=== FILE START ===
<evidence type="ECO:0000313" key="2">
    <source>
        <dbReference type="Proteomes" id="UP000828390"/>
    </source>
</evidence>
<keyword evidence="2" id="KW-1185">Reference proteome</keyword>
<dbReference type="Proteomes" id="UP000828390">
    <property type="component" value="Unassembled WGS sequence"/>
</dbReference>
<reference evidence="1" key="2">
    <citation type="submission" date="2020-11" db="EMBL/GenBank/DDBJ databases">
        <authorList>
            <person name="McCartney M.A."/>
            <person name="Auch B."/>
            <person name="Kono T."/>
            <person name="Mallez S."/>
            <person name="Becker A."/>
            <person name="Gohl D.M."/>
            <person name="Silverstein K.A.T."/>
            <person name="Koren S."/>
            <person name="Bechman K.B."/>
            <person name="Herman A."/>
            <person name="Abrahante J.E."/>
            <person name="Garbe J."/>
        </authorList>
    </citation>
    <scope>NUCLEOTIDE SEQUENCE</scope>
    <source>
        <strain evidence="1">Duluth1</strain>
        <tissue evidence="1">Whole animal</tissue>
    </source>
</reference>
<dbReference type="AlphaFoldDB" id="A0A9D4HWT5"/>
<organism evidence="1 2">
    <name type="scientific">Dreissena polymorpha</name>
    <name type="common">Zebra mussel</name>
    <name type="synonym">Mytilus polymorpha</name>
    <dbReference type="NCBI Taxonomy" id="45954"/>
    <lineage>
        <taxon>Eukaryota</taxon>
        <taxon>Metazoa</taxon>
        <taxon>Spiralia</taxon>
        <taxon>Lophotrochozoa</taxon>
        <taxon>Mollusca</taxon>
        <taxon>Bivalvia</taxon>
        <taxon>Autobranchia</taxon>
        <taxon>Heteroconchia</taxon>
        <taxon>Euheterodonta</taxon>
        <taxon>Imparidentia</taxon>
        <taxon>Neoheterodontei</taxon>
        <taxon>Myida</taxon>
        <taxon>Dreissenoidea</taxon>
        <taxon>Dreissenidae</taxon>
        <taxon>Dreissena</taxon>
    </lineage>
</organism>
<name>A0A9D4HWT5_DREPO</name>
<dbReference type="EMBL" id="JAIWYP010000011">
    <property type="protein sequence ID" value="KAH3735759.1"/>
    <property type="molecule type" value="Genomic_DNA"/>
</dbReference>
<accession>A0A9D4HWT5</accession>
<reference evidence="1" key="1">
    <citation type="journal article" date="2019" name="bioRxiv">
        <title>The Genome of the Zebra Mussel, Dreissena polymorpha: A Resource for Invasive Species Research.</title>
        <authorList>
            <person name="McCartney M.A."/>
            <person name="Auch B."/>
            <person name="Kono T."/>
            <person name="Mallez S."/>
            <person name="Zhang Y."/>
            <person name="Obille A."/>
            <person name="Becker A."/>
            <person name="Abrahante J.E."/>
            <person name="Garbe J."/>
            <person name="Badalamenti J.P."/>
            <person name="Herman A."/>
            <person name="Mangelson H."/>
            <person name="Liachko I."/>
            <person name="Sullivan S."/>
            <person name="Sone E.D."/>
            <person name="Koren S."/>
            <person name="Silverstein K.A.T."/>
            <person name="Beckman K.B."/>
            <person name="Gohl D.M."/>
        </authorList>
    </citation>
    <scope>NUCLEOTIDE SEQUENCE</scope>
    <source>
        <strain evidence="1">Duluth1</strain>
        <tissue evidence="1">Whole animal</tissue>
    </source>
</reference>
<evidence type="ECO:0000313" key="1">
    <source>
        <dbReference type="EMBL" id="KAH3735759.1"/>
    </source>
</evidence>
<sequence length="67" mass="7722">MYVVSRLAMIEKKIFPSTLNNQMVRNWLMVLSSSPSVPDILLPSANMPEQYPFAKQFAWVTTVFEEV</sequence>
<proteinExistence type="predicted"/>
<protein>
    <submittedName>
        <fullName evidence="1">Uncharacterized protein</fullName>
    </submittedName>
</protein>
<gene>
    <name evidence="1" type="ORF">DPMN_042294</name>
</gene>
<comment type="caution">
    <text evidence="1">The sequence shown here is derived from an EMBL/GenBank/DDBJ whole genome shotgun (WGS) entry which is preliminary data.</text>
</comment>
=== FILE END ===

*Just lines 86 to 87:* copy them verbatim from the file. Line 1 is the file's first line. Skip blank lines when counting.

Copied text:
        </authorList>
    </citation>